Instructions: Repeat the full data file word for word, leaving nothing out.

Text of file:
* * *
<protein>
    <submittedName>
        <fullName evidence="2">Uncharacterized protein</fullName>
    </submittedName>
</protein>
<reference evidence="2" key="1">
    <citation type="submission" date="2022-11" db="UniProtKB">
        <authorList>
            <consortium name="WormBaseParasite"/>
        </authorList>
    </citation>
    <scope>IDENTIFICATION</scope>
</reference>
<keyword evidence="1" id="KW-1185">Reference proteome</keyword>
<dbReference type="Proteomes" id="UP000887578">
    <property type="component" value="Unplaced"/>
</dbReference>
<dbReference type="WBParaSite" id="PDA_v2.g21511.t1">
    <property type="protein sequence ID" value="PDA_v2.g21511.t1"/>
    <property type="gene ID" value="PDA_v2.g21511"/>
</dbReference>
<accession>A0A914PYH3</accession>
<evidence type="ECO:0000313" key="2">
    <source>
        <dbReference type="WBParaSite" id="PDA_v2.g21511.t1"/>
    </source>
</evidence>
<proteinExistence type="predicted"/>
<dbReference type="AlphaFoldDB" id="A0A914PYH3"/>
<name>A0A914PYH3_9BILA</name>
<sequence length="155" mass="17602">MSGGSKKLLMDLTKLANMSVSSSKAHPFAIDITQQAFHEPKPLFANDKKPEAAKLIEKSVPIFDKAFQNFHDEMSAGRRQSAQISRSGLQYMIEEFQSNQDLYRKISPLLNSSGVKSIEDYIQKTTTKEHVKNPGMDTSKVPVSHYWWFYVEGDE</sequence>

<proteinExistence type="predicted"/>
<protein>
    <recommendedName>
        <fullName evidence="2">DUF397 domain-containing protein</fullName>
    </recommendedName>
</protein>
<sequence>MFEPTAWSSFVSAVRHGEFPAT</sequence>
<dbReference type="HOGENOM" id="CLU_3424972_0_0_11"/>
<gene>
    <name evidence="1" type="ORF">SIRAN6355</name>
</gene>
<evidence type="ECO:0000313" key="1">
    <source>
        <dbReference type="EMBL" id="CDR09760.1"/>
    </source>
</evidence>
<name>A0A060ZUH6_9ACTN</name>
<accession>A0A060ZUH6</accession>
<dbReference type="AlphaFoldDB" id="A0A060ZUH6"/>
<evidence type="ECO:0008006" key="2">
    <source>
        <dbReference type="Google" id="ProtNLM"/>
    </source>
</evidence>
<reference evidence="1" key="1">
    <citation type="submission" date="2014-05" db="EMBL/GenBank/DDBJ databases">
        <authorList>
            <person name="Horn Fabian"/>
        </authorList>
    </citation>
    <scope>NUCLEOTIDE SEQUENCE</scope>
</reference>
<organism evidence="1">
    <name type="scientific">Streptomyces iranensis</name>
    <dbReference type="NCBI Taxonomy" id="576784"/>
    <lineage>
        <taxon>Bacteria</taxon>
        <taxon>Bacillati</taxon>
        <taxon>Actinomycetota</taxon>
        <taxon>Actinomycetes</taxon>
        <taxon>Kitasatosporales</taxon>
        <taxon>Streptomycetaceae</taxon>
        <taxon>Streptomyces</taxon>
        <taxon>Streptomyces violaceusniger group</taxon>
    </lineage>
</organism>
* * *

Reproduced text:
<protein>
    <submittedName>
        <fullName evidence="2">Uncharacterized protein</fullName>
    </submittedName>
</protein>
<reference evidence="2" key="1">
    <citation type="submission" date="2022-11" db="UniProtKB">
        <authorList>
            <consortium name="WormBaseParasite"/>
        </authorList>
    </citation>
    <scope>IDENTIFICATION</scope>
</reference>
<keyword evidence="1" id="KW-1185">Reference proteome</keyword>
<dbReference type="Proteomes" id="UP000887578">
    <property type="component" value="Unplaced"/>
</dbReference>
<dbReference type="WBParaSite" id="PDA_v2.g21511.t1">
    <property type="protein sequence ID" value="PDA_v2.g21511.t1"/>
    <property type="gene ID" value="PDA_v2.g21511"/>
</dbReference>
<accession>A0A914PYH3</accession>
<evidence type="ECO:0000313" key="2">
    <source>
        <dbReference type="WBParaSite" id="PDA_v2.g21511.t1"/>
    </source>
</evidence>
<proteinExistence type="predicted"/>
<dbReference type="AlphaFoldDB" id="A0A914PYH3"/>
<name>A0A914PYH3_9BILA</name>
<sequence length="155" mass="17602">MSGGSKKLLMDLTKLANMSVSSSKAHPFAIDITQQAFHEPKPLFANDKKPEAAKLIEKSVPIFDKAFQNFHDEMSAGRRQSAQISRSGLQYMIEEFQSNQDLYRKISPLLNSSGVKSIEDYIQKTTTKEHVKNPGMDTSKVPVSHYWWFYVEGDE</sequence>

<proteinExistence type="predicted"/>
<protein>
    <recommendedName>
        <fullName evidence="2">DUF397 domain-containing protein</fullName>
    </recommendedName>
</protein>
<sequence>MFEPTAWSSFVSAVRHGEFPAT</sequence>
<dbReference type="HOGENOM" id="CLU_3424972_0_0_11"/>
<gene>
    <name evidence="1" type="ORF">SIRAN6355</name>
</gene>
<evidence type="ECO:0000313" key="1">
    <source>
        <dbReference type="EMBL" id="CDR09760.1"/>
    </source>
</evidence>
<name>A0A060ZUH6_9ACTN</name>
<accession>A0A060ZUH6</accession>
<dbReference type="AlphaFoldDB" id="A0A060ZUH6"/>
<evidence type="ECO:0008006" key="2">
    <source>
        <dbReference type="Google" id="ProtNLM"/>
    </source>
</evidence>
<reference evidence="1" key="1">
    <citation type="submission" date="2014-05" db="EMBL/GenBank/DDBJ databases">
        <authorList>
            <person name="Horn Fabian"/>
        </authorList>
    </citation>
    <scope>NUCLEOTIDE SEQUENCE</scope>
</reference>
<organism evidence="1">
    <name type="scientific">Streptomyces iranensis</name>
    <dbReference type="NCBI Taxonomy" id="576784"/>
    <lineage>
        <taxon>Bacteria</taxon>
        <taxon>Bacillati</taxon>
        <taxon>Actinomycetota</taxon>
        <taxon>Actinomycetes</taxon>
        <taxon>Kitasatosporales</taxon>
        <taxon>Streptomycetaceae</taxon>
        <taxon>Streptomyces</taxon>
        <taxon>Streptomyces violaceusniger group</taxon>
    </lineage>
</organism>